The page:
AAA Survey Reveals “Boost” in Car Seat Compliance

Revised recommendations prompt one third of parents to make changes

Phoenix, Ariz., March 23, 2012. One year after the American Academy of Pediatrics’ (AAP) announced its updated car seat recommendations, a AAA survey reveals that outreach efforts are working and parents are getting the message. More than 90 percent of parents with a child under 13 reported being aware of the new guidelines, many having heard of the change from their child’s pediatrician.

By advising parents to keep toddlers rear-facing until age two, or until reaching the maximum height and weight for the seat, and recommending that older children between eight and 12 remain in a belt-positioning booster seat until 4 feet 9 inches tall, the AAP reinforced what safety groups have long advocated. According to AAA’s survey, parents heeded the group’s advice, with one in three (35 percent) changing the way their children under 13 ride in the car.

“It’s encouraging to find that many parents are aware of the recommendations and are taking these safety interventions seriously,” said Linda Gorman, director of communications and public affairs for AAA Arizona. “We hope that Arizona lawmakers will also recognize the life saving benefits of these guidelines and vote in favor of HB 2154 which would enact a booster seat law in our state.”

According to AAA’s survey, when parents with a child under two were asked why they had not made a change based on the new recommendations, 82 percent reported no change was needed as they were already meeting or exceeding the new guidelines. Other reasons commonly cited included:

  • Parents said their child was uncomfortable or unwilling to sit rear-facing.
  • Parents’ reluctance to return a child to a rear-facing position after “graduating” to a forward-facing seat.
  • The belief that the new recommendations were unnecessary.

With car seat manufacturers offering a wide array of car seats designed to accommodate larger toddlers in a rear-facing position, AAA reminds parents that the safety benefits of keeping children rear-facing far outweigh the convenience of a forward-facing seat.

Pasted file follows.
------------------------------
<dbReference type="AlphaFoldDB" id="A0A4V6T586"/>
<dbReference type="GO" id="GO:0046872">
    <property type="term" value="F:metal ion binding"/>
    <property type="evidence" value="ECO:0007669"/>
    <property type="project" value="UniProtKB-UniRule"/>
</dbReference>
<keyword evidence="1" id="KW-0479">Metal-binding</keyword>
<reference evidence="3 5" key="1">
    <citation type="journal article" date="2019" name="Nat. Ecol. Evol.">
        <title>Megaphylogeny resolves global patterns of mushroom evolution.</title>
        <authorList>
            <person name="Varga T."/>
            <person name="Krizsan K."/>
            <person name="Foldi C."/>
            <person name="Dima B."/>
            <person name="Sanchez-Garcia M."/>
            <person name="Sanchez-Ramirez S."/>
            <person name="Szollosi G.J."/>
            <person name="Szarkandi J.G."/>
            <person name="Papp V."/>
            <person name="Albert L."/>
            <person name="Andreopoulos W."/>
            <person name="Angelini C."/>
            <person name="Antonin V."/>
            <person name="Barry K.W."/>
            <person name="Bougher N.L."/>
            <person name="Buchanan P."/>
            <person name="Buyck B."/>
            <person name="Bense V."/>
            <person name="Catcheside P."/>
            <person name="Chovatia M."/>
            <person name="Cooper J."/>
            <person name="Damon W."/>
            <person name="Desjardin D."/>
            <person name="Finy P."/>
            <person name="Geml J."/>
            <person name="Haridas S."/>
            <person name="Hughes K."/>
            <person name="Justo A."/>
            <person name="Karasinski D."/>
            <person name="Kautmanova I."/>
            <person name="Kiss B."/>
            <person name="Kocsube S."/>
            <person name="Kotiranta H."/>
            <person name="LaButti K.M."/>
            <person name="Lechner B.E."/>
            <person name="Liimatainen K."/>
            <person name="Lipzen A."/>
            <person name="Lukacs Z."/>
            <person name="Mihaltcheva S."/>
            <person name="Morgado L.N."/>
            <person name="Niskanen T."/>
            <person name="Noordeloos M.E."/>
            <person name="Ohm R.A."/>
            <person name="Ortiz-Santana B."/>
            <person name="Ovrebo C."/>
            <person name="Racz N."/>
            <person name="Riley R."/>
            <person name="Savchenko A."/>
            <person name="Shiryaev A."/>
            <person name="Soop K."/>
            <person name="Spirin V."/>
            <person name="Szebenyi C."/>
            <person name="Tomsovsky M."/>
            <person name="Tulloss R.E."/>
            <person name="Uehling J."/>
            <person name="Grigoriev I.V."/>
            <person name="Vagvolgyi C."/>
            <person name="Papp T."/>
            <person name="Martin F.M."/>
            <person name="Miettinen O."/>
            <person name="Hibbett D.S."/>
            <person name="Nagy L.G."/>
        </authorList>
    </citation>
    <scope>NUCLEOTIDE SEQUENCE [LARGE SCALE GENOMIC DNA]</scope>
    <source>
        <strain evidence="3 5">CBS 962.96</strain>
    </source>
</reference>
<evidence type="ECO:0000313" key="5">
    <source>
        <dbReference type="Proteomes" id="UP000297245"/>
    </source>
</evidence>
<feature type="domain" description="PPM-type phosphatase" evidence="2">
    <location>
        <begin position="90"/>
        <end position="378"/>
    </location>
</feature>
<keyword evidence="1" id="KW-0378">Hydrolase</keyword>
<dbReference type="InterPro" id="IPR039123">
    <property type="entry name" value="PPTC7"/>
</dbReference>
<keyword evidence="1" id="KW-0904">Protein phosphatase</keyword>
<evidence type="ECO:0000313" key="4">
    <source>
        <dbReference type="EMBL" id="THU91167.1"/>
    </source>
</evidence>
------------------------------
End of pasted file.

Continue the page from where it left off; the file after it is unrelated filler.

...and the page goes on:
Studies show that children are five times less likely to be injured in a crash when they are properly restrained in a rear-facing car seat. In addition, the use of a booster seat compared to an adult seat belt reduces the risk of child injuries by 59 percent if involved in a crash.

“Seat belts are designed for adults and do not typically fit children until they have reached 4 feet 9 inches tall,” said Gorman. “Graduating a child from a booster seat too soon may result in injury, or even death, in the event of a crash.”

AAA developed a series of informational videos in which experts walk parents step-by-step through the new car seat and booster seat guidelines as well as proper seat belt use. With three out of four child safety seats not properly installed, consulting an expert can be critical to ensure that children are secured in the safest manner possible. AAA Certified Child Passenger Safety Technicians are available to help parents with their car seat installation. http://www.az.aaa.com/news/traffic/ChildSafety.htm.

AAA Arizona, the Arizona affiliate of AAA, provides automotive, insurance and auto travel services more than 800,000 Arizona members. Annually, AAA’s Emergency Road Service responds to more than 450,000 calls for help on the streets and highways of the state as well as providing insurance, travel, auto repair, discounts and financial services to AAA members. Since its founding in 1927, AAA Arizona has been a leading advocate for the safety and security of all travelers. In 2008, AAA was ranked the No. 1 “socially responsible” brand by Landor’s BrandAsset® Valuator.